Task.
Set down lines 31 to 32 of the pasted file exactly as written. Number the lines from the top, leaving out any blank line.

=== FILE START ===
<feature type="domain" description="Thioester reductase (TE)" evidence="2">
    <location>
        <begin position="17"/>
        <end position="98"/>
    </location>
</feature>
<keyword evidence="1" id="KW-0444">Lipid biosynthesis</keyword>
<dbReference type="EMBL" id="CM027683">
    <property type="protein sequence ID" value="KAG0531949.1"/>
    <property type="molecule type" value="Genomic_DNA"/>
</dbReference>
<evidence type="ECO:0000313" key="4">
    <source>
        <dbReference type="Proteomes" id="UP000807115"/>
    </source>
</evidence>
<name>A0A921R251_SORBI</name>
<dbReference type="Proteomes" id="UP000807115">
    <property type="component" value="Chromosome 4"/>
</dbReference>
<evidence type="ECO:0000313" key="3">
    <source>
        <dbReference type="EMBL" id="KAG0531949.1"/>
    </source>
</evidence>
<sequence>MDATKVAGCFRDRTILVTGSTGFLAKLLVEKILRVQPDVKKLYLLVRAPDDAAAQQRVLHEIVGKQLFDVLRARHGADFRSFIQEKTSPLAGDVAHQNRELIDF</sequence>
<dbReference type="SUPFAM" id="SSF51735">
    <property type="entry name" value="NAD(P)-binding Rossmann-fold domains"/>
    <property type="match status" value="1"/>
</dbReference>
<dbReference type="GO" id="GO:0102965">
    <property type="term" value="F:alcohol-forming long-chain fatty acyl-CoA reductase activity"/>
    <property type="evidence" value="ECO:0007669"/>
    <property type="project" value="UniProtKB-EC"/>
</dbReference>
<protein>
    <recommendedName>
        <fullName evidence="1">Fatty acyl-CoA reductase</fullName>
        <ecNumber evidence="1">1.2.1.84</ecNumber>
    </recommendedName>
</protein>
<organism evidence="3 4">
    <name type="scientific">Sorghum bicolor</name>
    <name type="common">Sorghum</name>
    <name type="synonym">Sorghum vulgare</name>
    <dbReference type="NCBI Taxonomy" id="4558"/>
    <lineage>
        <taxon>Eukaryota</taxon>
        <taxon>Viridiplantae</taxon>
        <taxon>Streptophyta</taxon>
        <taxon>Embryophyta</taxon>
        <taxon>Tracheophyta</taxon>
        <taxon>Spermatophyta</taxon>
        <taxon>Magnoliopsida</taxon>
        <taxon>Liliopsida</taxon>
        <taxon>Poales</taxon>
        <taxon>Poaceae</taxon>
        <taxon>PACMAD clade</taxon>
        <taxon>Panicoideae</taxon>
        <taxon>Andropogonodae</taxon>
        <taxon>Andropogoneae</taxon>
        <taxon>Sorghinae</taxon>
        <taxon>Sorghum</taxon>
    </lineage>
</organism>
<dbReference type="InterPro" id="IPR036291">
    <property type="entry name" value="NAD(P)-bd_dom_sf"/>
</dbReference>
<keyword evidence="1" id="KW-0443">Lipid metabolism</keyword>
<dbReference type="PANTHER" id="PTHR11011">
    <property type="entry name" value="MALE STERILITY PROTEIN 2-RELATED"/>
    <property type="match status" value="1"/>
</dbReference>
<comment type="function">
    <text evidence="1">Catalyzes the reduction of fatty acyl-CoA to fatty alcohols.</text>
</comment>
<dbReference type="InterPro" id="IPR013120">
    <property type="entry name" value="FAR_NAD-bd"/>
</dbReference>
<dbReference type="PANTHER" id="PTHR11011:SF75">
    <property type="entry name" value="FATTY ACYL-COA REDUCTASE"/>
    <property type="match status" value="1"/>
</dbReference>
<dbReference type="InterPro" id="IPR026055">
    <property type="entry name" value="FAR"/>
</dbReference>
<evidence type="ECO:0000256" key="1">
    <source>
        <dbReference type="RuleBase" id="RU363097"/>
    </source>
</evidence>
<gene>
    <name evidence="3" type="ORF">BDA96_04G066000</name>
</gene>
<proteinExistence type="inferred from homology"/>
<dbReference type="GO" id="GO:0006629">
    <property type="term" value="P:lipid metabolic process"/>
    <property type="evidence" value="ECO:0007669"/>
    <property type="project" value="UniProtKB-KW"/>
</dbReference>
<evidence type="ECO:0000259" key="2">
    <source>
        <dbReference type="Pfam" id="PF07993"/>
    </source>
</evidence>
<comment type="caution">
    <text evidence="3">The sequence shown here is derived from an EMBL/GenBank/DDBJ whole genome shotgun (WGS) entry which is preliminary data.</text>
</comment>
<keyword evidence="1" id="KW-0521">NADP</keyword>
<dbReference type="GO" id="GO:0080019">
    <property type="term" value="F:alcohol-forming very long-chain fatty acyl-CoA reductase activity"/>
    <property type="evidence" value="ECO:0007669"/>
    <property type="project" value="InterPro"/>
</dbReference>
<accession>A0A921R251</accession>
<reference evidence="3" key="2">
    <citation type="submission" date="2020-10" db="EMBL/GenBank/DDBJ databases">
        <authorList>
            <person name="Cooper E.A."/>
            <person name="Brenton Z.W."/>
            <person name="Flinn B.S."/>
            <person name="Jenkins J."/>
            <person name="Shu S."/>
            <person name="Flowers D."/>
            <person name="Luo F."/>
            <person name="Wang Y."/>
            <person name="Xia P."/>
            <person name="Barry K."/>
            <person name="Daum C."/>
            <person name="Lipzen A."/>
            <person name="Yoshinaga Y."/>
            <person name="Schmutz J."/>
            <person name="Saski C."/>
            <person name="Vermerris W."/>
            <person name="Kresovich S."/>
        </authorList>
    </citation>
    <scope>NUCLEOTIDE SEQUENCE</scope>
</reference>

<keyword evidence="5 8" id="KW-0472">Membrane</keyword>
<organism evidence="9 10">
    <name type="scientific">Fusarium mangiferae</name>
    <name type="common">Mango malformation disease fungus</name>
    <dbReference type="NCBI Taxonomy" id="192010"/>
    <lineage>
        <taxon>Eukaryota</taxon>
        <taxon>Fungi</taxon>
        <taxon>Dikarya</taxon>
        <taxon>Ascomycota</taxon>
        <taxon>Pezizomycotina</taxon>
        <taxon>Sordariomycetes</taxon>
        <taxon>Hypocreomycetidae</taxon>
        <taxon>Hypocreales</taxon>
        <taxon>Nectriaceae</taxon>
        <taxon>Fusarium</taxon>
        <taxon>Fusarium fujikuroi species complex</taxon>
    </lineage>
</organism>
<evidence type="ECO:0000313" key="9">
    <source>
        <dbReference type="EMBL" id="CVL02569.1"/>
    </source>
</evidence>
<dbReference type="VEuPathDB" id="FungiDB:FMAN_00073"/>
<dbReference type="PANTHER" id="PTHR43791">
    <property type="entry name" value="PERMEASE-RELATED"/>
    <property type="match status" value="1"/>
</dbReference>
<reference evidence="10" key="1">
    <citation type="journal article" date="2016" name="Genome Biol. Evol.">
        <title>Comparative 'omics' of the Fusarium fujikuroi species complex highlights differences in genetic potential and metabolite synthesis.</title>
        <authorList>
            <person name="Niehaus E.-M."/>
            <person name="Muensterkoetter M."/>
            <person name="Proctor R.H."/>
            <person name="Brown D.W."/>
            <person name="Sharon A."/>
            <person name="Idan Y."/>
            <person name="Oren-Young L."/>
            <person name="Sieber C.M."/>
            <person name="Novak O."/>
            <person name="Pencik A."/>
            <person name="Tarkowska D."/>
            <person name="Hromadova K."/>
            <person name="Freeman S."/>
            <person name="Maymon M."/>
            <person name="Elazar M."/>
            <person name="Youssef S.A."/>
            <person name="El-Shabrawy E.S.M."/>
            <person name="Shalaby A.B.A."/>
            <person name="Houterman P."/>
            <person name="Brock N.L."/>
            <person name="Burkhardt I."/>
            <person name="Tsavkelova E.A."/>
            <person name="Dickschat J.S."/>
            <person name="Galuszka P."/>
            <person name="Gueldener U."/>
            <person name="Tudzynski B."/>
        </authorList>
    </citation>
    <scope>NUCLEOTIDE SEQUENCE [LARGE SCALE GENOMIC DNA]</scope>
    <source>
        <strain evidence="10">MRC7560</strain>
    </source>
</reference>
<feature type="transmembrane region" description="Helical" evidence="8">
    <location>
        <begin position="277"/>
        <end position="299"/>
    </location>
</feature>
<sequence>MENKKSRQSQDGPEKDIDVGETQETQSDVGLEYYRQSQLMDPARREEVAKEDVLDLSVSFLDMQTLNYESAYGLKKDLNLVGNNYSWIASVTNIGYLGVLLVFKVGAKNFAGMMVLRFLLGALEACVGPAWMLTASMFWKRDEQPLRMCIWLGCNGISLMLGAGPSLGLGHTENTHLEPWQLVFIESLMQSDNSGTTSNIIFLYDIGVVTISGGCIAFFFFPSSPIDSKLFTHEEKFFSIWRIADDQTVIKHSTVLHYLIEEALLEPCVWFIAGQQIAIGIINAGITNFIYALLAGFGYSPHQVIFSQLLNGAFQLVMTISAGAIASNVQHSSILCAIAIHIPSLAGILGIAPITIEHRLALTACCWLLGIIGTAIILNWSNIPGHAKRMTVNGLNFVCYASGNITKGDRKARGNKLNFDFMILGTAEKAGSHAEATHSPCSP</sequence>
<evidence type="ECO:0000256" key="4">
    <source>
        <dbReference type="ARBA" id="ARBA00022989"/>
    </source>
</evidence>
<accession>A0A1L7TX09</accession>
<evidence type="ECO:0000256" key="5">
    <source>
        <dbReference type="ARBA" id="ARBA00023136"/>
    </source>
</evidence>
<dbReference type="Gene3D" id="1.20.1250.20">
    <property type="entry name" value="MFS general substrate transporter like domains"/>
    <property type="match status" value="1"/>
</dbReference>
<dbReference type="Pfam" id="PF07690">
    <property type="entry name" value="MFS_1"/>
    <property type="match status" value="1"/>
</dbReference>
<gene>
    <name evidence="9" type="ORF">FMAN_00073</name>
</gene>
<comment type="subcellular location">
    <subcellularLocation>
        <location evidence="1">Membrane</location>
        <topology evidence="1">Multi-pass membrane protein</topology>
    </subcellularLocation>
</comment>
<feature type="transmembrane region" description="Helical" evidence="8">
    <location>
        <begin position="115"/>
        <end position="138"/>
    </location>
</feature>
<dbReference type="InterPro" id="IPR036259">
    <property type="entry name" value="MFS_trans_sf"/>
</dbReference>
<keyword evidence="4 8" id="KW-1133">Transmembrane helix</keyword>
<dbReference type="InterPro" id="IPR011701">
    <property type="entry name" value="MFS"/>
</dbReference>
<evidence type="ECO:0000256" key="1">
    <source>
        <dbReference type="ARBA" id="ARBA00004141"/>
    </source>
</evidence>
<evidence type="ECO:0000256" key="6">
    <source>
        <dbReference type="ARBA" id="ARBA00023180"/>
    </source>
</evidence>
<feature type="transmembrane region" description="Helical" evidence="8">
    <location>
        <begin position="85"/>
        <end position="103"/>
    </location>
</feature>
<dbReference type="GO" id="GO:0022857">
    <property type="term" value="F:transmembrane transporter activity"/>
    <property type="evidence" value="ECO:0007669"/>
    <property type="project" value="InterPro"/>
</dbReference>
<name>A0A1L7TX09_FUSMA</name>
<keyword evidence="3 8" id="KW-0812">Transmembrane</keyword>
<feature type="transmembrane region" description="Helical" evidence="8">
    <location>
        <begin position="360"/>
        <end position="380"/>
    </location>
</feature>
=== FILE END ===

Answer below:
<dbReference type="GO" id="GO:0102965">
    <property type="term" value="F:alcohol-forming long-chain fatty acyl-CoA reductase activity"/>